The daily Tar Heel. (Chapel Hill, N.C.) 1946-current, February 21, 1968, Page 1, Image 1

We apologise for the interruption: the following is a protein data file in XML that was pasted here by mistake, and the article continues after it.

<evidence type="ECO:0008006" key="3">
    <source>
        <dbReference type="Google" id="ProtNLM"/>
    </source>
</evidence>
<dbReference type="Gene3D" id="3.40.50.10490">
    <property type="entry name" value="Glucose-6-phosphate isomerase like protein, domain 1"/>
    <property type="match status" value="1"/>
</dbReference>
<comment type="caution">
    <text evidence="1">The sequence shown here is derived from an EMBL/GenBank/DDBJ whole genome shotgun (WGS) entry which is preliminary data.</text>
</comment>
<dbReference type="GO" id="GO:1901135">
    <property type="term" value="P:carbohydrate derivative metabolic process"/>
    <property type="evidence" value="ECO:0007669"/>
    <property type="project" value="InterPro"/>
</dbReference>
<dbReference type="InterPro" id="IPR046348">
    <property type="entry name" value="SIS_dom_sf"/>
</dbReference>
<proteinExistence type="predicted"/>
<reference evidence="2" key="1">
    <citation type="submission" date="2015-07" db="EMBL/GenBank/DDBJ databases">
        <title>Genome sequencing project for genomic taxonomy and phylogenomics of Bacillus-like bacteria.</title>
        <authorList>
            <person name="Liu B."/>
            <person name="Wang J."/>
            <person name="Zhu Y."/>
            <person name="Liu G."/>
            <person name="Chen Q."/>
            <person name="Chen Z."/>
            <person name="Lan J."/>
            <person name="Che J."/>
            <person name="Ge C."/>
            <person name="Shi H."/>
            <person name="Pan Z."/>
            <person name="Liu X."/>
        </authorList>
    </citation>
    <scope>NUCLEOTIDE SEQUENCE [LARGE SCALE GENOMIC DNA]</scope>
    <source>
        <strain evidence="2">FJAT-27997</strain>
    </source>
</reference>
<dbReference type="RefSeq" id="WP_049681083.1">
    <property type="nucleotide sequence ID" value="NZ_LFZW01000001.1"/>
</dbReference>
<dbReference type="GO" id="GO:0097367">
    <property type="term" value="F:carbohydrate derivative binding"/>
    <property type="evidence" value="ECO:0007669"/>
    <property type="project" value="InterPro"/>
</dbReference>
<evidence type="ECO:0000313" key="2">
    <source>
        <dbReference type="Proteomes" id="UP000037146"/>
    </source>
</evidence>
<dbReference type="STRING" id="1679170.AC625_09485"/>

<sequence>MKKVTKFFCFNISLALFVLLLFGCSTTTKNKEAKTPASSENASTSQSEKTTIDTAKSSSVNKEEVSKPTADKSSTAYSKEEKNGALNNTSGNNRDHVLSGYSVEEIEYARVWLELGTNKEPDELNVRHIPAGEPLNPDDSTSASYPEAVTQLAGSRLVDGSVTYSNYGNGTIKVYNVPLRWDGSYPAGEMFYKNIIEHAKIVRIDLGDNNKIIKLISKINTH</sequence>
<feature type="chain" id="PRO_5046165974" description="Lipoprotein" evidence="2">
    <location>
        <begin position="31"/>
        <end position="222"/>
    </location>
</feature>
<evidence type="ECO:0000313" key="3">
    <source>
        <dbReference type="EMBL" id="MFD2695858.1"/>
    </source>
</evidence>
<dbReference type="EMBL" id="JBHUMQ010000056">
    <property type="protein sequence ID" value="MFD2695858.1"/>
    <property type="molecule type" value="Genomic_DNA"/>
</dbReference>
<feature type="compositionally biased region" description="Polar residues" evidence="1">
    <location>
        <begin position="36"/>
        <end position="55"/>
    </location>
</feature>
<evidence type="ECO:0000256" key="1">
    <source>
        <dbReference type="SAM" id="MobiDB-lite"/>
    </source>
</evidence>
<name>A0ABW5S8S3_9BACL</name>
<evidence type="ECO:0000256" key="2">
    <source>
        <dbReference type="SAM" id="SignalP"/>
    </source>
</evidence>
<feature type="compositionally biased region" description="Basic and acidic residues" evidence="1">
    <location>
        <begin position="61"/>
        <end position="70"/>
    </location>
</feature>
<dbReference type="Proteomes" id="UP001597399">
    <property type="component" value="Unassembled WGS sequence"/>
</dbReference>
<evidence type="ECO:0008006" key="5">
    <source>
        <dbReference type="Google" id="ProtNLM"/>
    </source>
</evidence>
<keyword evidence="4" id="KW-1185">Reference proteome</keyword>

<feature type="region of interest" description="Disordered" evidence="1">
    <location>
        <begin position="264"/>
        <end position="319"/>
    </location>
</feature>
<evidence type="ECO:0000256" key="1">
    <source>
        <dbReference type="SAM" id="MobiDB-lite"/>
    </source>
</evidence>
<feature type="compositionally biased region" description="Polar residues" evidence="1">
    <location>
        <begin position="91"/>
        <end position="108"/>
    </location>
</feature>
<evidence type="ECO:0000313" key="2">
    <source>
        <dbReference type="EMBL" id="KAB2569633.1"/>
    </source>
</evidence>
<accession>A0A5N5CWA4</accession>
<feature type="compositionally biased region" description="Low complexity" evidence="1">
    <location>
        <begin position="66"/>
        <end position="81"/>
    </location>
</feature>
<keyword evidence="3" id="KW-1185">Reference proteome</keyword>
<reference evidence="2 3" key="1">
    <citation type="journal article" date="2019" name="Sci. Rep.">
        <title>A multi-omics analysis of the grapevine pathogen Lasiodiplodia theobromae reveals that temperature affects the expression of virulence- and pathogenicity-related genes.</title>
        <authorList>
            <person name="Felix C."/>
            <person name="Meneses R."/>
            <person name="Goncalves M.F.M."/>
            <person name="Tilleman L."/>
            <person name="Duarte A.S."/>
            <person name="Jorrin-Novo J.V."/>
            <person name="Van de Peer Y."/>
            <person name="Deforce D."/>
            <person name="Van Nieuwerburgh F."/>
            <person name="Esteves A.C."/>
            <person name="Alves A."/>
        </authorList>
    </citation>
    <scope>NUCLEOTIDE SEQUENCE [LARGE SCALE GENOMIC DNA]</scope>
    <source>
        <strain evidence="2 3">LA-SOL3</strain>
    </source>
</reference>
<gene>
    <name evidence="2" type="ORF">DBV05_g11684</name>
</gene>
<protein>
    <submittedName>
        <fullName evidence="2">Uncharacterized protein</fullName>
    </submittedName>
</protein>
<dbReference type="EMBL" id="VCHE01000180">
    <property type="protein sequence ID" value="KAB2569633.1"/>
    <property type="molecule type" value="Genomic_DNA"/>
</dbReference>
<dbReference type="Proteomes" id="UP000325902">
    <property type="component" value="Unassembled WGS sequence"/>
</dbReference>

C2rial3 D q p t Eos 870 ' Chl Hill. Tl. rr. Orwgr Pofrcy Hearing There will be aa open hear ing for all student legislators on the pending drug policy at 4:00 p.m. today in Roland Parker III. Dean James O. Cansler, and Dr. Phillip Reifler will be present. 7 " vZ yf Post Office Closed The Post Office will be clos ed Ttnrsisr, Feb. 22, ia cbserraiha cf George Washermen's tirtiijy. There will be eo visdow serrice &zl bo delivery cf rr.rIsr 12.3. . Holiday schedales fsr tie ccS lectloa of ma3 win be cbstrr- ?KrfrT c 75 Years of Editorial Freedom Volume 75, Number 105 CHAPEL HILL, NORTH CAROLINA, WEDNESDAY, FEBRUARY 21, 19 S3 Founded February 23;iSr3 nidecid. n n eMai rem i Speaker Ban Appeal Still Uncertainty Hi 1 1 !... till K. 1 i'g. 5jniin Mi o i 'V"' - - ...:.-...-- -v y --?v-r i -,r-;. - v-v-,4 By WAYNE HURDER of The Daily Tar Heel Staff "The state hasn't decided what to do yet" in the speaker ban law case, according to Andrew Vanore, an attorney with the North Carolina At torney General's office. A decision should be made within a week as to whether the state will appeal , the federal court's ruling that the speaker ban law was un constitutional, Vanore said. Although the state is still of ficially undecided on what to do, Attorney General Wade B niton released a statement late Tuesday hinting that the Attorney General believes that the General Assembly could write a new law that would be constitutional The statement said, "Whether or not the General Assembly of North Carolina wishes to consider formulating and enacting a statute more LET IT ALL HANG OUT, an Experimental College course, underway Tuesday with a game of Red Rover, Red Rover in Polk Place. The Experimental College Catalog describes the DTH Photo by Steve Adams purpose of the group as "A course in the art of being happy! A practical course in com munication!. . .The only requirement uninhibited ness." 1 s UNC Mated 6th By Model U.N. Presidential Ball UNC Planned For By TERRY GINGRaS of The Dally Tar Heel Staff CHOICE 68, which President Johnson has said will make people across the nation "stop, look, listen and evaluate," will be held on April 24. CHOICE 68, the national col legiate presidential primary, is an attempt to discern the . American college students' opinion on the presidential can didates and the campaign issues. "The ballot reflects every possible choice said Bruce Jolly, chairman of the Current Affairs Committee, the sponsor of CHOICE 68 at UNC. "The ballot was drawn up by 11 regional college leaders in Zht Daily I;ir Ijrrl World NeWs BRIEFS By United Prtts International Pueblo Crew 'Will Be Punished9 conjunction with national political leaders," said Jolly. "The question on the ballot have been very carefully word ed, since they include possible courses of action in Vietnam. "This is the finest op portunity American college students have ever had to ex press their opinions in an organized manner on the im portant issues confronting the nation," said Jolly. Jolly predicted CHOICE 68 would "cause a great impact on the national political ?iscene.--- '.yi: The questions on the ballot were composed by a na tionwide conference meeting in Washington, D.C. The con ference was attended by Presi dent Johnson who said this kind of vote from students was highly significant. The CHOICE 68 ballot lists 14 candidates and three referendum questions. The referenda concern U.S. involvement in Viet namalternate courses of military action and policy in bombing and priorities of tne MOSCOW A spokesman for the North Korean Embassy said Tuesday crewmen of the captured USS Pueblo will be punished for their "crimes." He said any U.S. reprisals will trigger a new Korean War. It was the first categorical threat of trials for the intelligence spending in approaching shin's surviving1 R2 officers, crewmen and civilians caDtured bv "urban crises". North Korean patrol boats in the Sea of Japan on Jan. 23. One of three others were wounded. The threat made by Kan Cher Gyn, embassy counselor, came shortly before the United States issued its third warning in four days that punishment of the crewmen would be considered a "deliberate aggravation" of the crisis and could lead to serious consequences. By TONY LENTZ Special to The Daily Tar Heel UNC's delegation was named sixth out of over 200 schools at tending the 41st annual Na tional Model United Nations (NMUN) Sunday. The group, sponsored by the University and organized each year by the Di-Phi Senate, played the role of the Soviet Union at the four-day con ference in New York City.. The eleven-member delega tion was judged by faculty ad visers on the basis of its com petence, organization and style of presentation. Earl Hadden, delegation chairman, said organization was the key to the group's sue cess. ; "The only cohesive blocs' in the Model UN were the Arab and Communist," he said. The UNC team - faced the task of organizing the Com munist bloc4aiass resolutions favored by the Communists in, simulated committee and General Assembly debate situations. Group Coordinator Charles Gowen said the teams only real failure was the passage by the mock General Assembly of a resolution on Vietnam. "The real Soviet position," he said, "is that Vietnam should not be discussed at the UN. views of their assigned coun tries. "It takes a lot of work to learn the positions of your country on. various issues," said Hadden. "Our group was v:ell-researched, and visited the Soviet mission to double check the Russian policies. marrowly drawn and with precise standards and criteria and the redrafting cf more definite regulations is a matter for that legislative body to con sider as a question of policy." This is the first time that Bruton has stepped into the controversy surrounding the Speaker Ban. Deputy Attorney General Ralph Moody presented the case for the state. The statement also pointed out that the State is under no obligation to provide a sanctuary for the Communist party, or a platform for pro pagandizing its creed." However the statement did not touch on the question on whether the state had the right to regulate the speakers. It was under this area that the Southern Association of Colleges and Schools threaten ed to withdraw accreditation of the University. . Rep ublican congressional candidate Walter Green of Burlington Tuesday announced that he had sent a telegram to Governor Dan K. Moore asking him to call a special session of the General Assembly to pass "clear, narrow and objective standards." Norman Smith, one of the at torneys for the plaintiffs in the case, said Tuesday that be "didnt think any decision cf ( r TV i. Others, however, just didn't do a speaker ban law which would Chairman failure was Hadden said the based on the fact the work." . "Vietnam has never been on the agenda of the UN," he con tinued. "Too many nations "don't want it discussed." The group, had represen tatives on each General Assembly Committee. . They were; Special Political Earl Had- den- Political Braxter Linney Economic Larry Lynch, . Jansen Buckner Humanitarian Tony L e n t z, . Eric Clay ' ' Legal Bill Geimer r Colonial Tom Brantley, Jer- -ry Woods poordinator. Charles Gowen . e was assisted by Don Hekler. ' Over 1,600 students and faculty1 attended the mock sessions of the Economic and Social Council, General Assembly and Security Coun cil. ; , ." The NMUN began before World War n as the Model League of Nations. It became the Mid-Atlantic General Assembly after the war, then the National Model General Assembly. This year, following the ad dition of the Security Council and the Economic and Social be constitutional. Governor Moore's office had no comment on whether the telegram had been received or what action the Governor would take concerning Green's call for a special session. , The three judge special court had ruled the speaker ban law, passed in 1963, unconstitutional because it failed to establish Gov. Moore ... No decision yet the court could have been made that wouldn't leave the legislature open to pass a new law." Assistant Attorney General Ralph Moody , said that his of fice1 would study the court's decision before deciding whether to file an appeaL If an appeal is to be made it has to be made within 30 days, according to Smith, and the appeal would be heard by the VS. Supreme Court A decision by them, if the case were appealed, would come either this fall cr the following spring, he said. In the meantime the Speaker Ban Law, as amended in 1SCS, would stand. The judge struck down the law because it was too vague in that it was not definite cn who was a "known com munist" or who was a person "known to advocate the overthrow cf the constitution of the United States or the state cf North Carolina. These were the two re quirements the law set for not allowing a person to speak cn the campus cf a state sup ported college or university. The three judges said previous Supreme Court decisions had firmly established that a statute which either forbids or re quires the doing cf an act in terms so vague that men cf common intelligence must necessarily guess at its mean ing and differ s to its ap plication. . . violates the due process clause of the 14th Amendment because of its vagueness. Green, in his telegram to Moore, called for Che special session "to deal with any desirable changes to conform" with the federal court decision. Green is seeking the Republican nomination for the sixth district seat indents Will Re-Evaliiate Civil Rights Cloture Bill Fails WASHINGTON Rejecting a last-minute plea by President Johnson, the Senate narrowly refused Tuesday to end debate and , open the way to passing his civil rights bill. It may have killed the measure in this presidential election year. The vote against gagging debate was 55 to 37-just 7 votes short of the required two-thirds majority. Although Senate leaders hoped to resume talks on a compromise measure, there was doubt that agreement could be reached. With Senate GOP leader Everett M. Dirsken opposing the Cloture vote, the Senate's refusal to end debate had been a foregone conclusion. Only twice in 1964 and 1965 has the Senate imposed Cloture on a civil rights bill and both times it was Dirksen who rounded up the votes. ' . Allies Expect New Saigon Assault SAIGON Allied and Communist troops battled on three fronts on the Saigon outskirts Tuesday and Viet Cong artillerymen fired more big rockets into the Tan Son Nhut airbase complex housing the U.S. high command. Officials warned a big new Communist ground assault against Saigon might be imminent. In other sectors, U.S and government soldiers fought for con- trol of three key cities Hue on the north coast, Phan Thiet on the central coast and Song Be along the Cambodian border. At Hue, a battered batallion of U.S. Marines trying to knock out guerrilla pockets inside the ancient fortress were reported stalled for the seventh straight day. The Marines used irritant gas to try to rout the Communist force estimated at 400 men but made little headway. Fla. Pupils Join Teachers9 Strike TALLAHASSEE, Fla. Nearly a thousand students, rebelling against substitute instructors, joined their teachers Tuesday in the nation's first statewide teacher's strike. The students walked out of schools in towns surrounding the Cape Kennedy spaceport. Schools were closed in 17 of the state's 67 counties, and a survey indicated about 520,000 of the state's 1.3 million students were locked out of class in the second day of the strike. State school superintendent Floyd Christian said the strike was "a violation of everything we stand for in America it could ruin our whole school system." Latest state figures showed 24,776 teachers were on strike, while 33,340 came to school Tuesday. iThe candidates are: socialist Fred Halstead, Mark Hatfield, Lyndon Johnson, Robert Ken nedy, Martin Luther King, John Lindsay, ' Eugene McCarthy, Richard N i x o n , Charles Percy, Ronald Reagan, Nelson Rockefeller, George Romney, Harold Stassen, George Wallace. CHOICE 68 is funded by a grant from the Time Magazine Foundation. ' i that around 30 per cent of the Countil, the name was changed more than 200 delegations to National Model United Na didn't faithfully represent the tions. By RICK GRAY - of The Dally Tar Heel Staff The political science depart ment, which' will be re evaluating its undergraduate curriculum in the next few months, has asked Student Body Vice President Jed Dietz and Experimental College leaders to interview students to sit on the faculty committee on re-evaluation. Both Dietz and faculty com mittee chairman Dr. Joel Schwartz think that this is the first time that students have been asked to join a faculty committee in re-evaluating a curriculum. This is the End of student participation," Dietz said, "which we have been talking about for some time now, m so meeting. The committee consists of Charles Robson, Donald Sear ing, Andrew Scott and Frederic Cleaveland, chairman far as it directly relates to the of the department Buck Goldstein and Roger Thompson, of the Ex perimental College, will be in terviewing interested students to meet with the faculty com mittee Friday afternoon. There will be a list at the GM Information Desk for students to sign. Goldstein and Thompson will contact the students prior to the Carol iea' Camapiis Goes Ivy League By BILL AMLONG of The Daily Tar Heel Staff Imagine the sprawling cam pus of the Uniyersity of Non-h Carolina as a - small New England women's, college with a 500 enrollment You cant, huh. Wel, Richard Wilson, who is a movie producer, c a n a n d that's what counts. - For Wilson has picked UNC CH as the persect place to film an untitled love story starring Yvette Mimeaux and Chris Jones which is supposed to Dr. Halbert Robinson, take pace on the campuses of a USSR Child Care Discussed Tonight "Child Care Provisions in the USSR" is the topic of tonights colloquium on Health Services for Mothers and Children, presented by the Department of Maternal and Child Health. Professor in the Department of Psychology and Director of UNC's Child Development Research Institute, will be featured. New England men's college and it's d a t i n g - g r o u n d s women's school. It shouldn't be too hard to pull off, Wilson said. He will use only the main part of the campus Polk Palce, for the college shots, and "as long as the glass eye points that way and that's all it shows, that's the truth of the Screen." "We might go as far afield as Morehead City, or Beaufort, S.C., for a theoretical Cape Cod location,", he said. - But the main part of the story for which rehearsals begin today will be shot on the Carolina campus, which looks "extraordinarily like the Ivy League schools," hesaid. Wilson , is using Carolina in stead of a genuine Ivy League location, he said, because of the weather condition; this is the easiest place to fake all the seasons that aren't in season, tor the story's one -year time span. "It's blanketed with snow in New England," he said, "and in those places where it's not blanketed, it's threatening to snow. "And it's just business to try to not sound film under It will have to snow here at least once more this month, however, if Wilson is to be satisfied. That's for the winter scene. "Everybody connected with the project has in his agree ment that he has to pray for snow, that it snows for at least one day and then that the snow goes away the next day." f Wilson, who - has formerly produced such films as "Invitation to a Gunfighter," starring Yul Brynner, and "Al Capone," with Rod Steiger, declined to , say what the budget was for the Hermes Productions film. He also declined to .reveal the plot, except to say it's a "love story, along with the story of a kid's sorta changing value as he grows up." The movie is based on an original screenplay, which has yet has no name except a working title of "The Come day." It will be distributed by American International. Filming begins Monday at a house near Durham, which will be portrayed as a Vermont ski lodge. Dr. Schwartz said that the ' department decided on the re evaluation last year, but decid ed to include students on the committee this semester. He added that he hoped the idea would be taken up by other departments and that they would, before any. re-pevaluation of curriculum consider the thoughts of the students. However, he said that the political science department's primary concern was "to put our own house in order." Dietz said, on the qualifica tions necessary to apply for the positions, "The students need not be political science majors and need not be whiz kids. What we are looking for is students who are willing to devote some hard work and energy to take part with the faculty members in order to re-evaluate the whole un-, dergraduate curriculum." The organizational meeting , of the committee Friday will be from 2-4 p.m. and will meet at the same time on each suc cessive Friday. Dr. Schwartz said that if enough students were in-; terested he would talk to them personally, if they were unable to attend the meetings. Mveir JTVTT W Tflsn 77 TTT fJ 1 1 1 1 ft Mev orim Bv TERRY GINGRAS of The Daily Tar Heel Staff Randy Myer, former IFC Chairman, urged the fraternities to upgrade their pledge training programs in a farewell address to the IFC Monday night. 'Approximately ten fraternities have already upgraded their pledge pro grams" said Myer, "making them more education oriented and less oriented to hazing. The other houses should do so also." Myers appraised his ad ministration and offered sug gestions for future im provement of the fraternity , system before turning his posi- had suffered manv more viola tion over to newly elected . tions this fall than in the president John Callan. Callan, past. of Alpha Tau Omega fraterni- Myer urged the IFC to con- ty, was unanimously elected. " tinue the revamping of the Myer suggested the IFC should require all houses to in itiate pledges two weeks before the first exam and urged that pledges be required to attend all classes. Myer said progress had been made in all the areas that had caused fraternities to be put on probation two years ago. "We've improved in one area and downgraded another," said Myer. "We've solved most of the problems that led to the bottle throwing and other social problems, but other areas have slipped." Myer said the other specific area was strict silence which court which started in his ad ministration, particularly in the area of strict silence viola tions. "We also tried a couple of ideas which . failed mainly because they were two years ahead of the times," said Myer. These ideas were the establishment of a food cooperative under which all fraternities would buy their food collectively and the establishment of another fraternity, the 25th on cam .pus. Myer promised that he would continue to work on the scholarship question. The IFC has been trying to change the A present rule which prevents students on scholarships from pledging fraternities. Myer urged the IFC to "collectively approach the en- a candidate for The Daily Tar dorsement of the editor of HeeL" . "I suggest that we have each candidate speak to the IFC to find out what approach each takes to fraternities." While urging the IFC to en dorse a candidate for editor, Myer made no comment on the candidates for president of the student body because ' a brother in my house is in volved in the campaign." Myer urged the IFC to work closely with the ad ministration. "The - administration's posi tion toward the fraternity system has changed from bad to leery. They now feel that the fraternity system can make a contribution to the University." 1,1 JULIK.MI.WW . . I. II I n j I L Randy Blyer . . Farewell Address Valuable Ring - i Lost By Grad A grad student here lost ' a ring several weeks ago and dne to a corned; of er rors, her lost item has not managed to appear in the DTII's lost and found col umns once in that time. Barbara Page lost the ring on the first day of classes somewhere between .Bingham HaH ' and Playmakers' Theater. The ring has a square-; cut aquamarine stone in a gold setting. There are four rubies in the setting, two on each side of the stone. Mrs. Page said that the ring has great sentimental value to her; it was an an niversary present given to ner zo years ago. A reward is offered for- the return of the ring. Mrs. Page may he reach ed at S12-11S2.